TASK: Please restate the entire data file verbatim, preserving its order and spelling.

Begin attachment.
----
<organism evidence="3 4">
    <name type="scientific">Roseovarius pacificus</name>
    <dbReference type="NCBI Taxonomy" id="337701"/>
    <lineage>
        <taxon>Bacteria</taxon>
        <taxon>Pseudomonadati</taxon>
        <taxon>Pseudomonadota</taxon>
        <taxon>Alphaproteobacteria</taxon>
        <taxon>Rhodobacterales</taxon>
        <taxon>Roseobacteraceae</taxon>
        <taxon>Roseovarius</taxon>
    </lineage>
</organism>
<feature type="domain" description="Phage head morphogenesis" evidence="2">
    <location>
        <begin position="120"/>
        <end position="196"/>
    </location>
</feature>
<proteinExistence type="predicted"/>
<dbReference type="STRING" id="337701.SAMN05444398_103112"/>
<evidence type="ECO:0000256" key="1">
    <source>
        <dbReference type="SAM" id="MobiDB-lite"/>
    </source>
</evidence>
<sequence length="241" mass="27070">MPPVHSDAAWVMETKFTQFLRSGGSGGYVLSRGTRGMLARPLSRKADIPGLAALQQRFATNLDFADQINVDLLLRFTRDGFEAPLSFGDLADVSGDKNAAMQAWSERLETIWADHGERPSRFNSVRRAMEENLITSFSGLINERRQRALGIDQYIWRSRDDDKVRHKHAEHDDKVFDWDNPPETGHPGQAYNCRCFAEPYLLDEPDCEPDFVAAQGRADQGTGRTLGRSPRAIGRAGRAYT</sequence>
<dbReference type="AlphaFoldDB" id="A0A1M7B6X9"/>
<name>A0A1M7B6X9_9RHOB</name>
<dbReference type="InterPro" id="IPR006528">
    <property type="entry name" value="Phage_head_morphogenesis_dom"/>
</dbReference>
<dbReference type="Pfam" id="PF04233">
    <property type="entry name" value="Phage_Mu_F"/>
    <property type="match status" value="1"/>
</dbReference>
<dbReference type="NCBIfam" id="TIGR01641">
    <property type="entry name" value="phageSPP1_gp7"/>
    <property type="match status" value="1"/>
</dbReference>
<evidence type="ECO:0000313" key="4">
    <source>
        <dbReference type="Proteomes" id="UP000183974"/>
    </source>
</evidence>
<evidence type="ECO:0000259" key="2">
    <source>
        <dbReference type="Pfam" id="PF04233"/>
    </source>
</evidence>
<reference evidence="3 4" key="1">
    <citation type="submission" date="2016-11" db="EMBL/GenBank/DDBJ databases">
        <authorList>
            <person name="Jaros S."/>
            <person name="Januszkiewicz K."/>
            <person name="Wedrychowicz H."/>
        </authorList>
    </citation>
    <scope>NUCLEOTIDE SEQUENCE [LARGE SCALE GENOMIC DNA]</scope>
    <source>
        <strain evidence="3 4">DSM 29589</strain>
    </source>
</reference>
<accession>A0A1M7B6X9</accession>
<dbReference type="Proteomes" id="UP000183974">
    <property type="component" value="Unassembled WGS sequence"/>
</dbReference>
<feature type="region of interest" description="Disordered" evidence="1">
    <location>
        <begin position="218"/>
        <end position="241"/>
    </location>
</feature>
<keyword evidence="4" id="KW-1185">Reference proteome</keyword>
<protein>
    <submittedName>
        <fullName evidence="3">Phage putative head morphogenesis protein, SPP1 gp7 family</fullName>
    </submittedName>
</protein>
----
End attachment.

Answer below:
<organism evidence="3 4">
    <name type="scientific">Roseovarius pacificus</name>
    <dbReference type="NCBI Taxonomy" id="337701"/>
    <lineage>
        <taxon>Bacteria</taxon>
        <taxon>Pseudomonadati</taxon>
        <taxon>Pseudomonadota</taxon>
        <taxon>Alphaproteobacteria</taxon>
        <taxon>Rhodobacterales</taxon>
        <taxon>Roseobacteraceae</taxon>
        <taxon>Roseovarius</taxon>
    </lineage>
</organism>
<feature type="domain" description="Phage head morphogenesis" evidence="2">
    <location>
        <begin position="120"/>
        <end position="196"/>
    </location>
</feature>
<proteinExistence type="predicted"/>
<dbReference type="STRING" id="337701.SAMN05444398_103112"/>
<evidence type="ECO:0000256" key="1">
    <source>
        <dbReference type="SAM" id="MobiDB-lite"/>
    </source>
</evidence>
<sequence length="241" mass="27070">MPPVHSDAAWVMETKFTQFLRSGGSGGYVLSRGTRGMLARPLSRKADIPGLAALQQRFATNLDFADQINVDLLLRFTRDGFEAPLSFGDLADVSGDKNAAMQAWSERLETIWADHGERPSRFNSVRRAMEENLITSFSGLINERRQRALGIDQYIWRSRDDDKVRHKHAEHDDKVFDWDNPPETGHPGQAYNCRCFAEPYLLDEPDCEPDFVAAQGRADQGTGRTLGRSPRAIGRAGRAYT</sequence>
<dbReference type="AlphaFoldDB" id="A0A1M7B6X9"/>
<name>A0A1M7B6X9_9RHOB</name>
<dbReference type="InterPro" id="IPR006528">
    <property type="entry name" value="Phage_head_morphogenesis_dom"/>
</dbReference>
<dbReference type="Pfam" id="PF04233">
    <property type="entry name" value="Phage_Mu_F"/>
    <property type="match status" value="1"/>
</dbReference>
<dbReference type="NCBIfam" id="TIGR01641">
    <property type="entry name" value="phageSPP1_gp7"/>
    <property type="match status" value="1"/>
</dbReference>
<evidence type="ECO:0000313" key="4">
    <source>
        <dbReference type="Proteomes" id="UP000183974"/>
    </source>
</evidence>
<evidence type="ECO:0000259" key="2">
    <source>
        <dbReference type="Pfam" id="PF04233"/>
    </source>
</evidence>
<reference evidence="3 4" key="1">
    <citation type="submission" date="2016-11" db="EMBL/GenBank/DDBJ databases">
        <authorList>
            <person name="Jaros S."/>
            <person name="Januszkiewicz K."/>
            <person name="Wedrychowicz H."/>
        </authorList>
    </citation>
    <scope>NUCLEOTIDE SEQUENCE [LARGE SCALE GENOMIC DNA]</scope>
    <source>
        <strain evidence="3 4">DSM 29589</strain>
    </source>
</reference>
<accession>A0A1M7B6X9</accession>
<dbReference type="Proteomes" id="UP000183974">
    <property type="component" value="Unassembled WGS sequence"/>
</dbReference>
<feature type="region of interest" description="Disordered" evidence="1">
    <location>
        <begin position="218"/>
        <end position="241"/>
    </location>
</feature>
<keyword evidence="4" id="KW-1185">Reference proteome</keyword>
<protein>
    <submittedName>
        <fullName evidence="3">Phage putative head morphogenesis protein, SPP1 gp7 family</fullName>
    </submittedName>
</protein>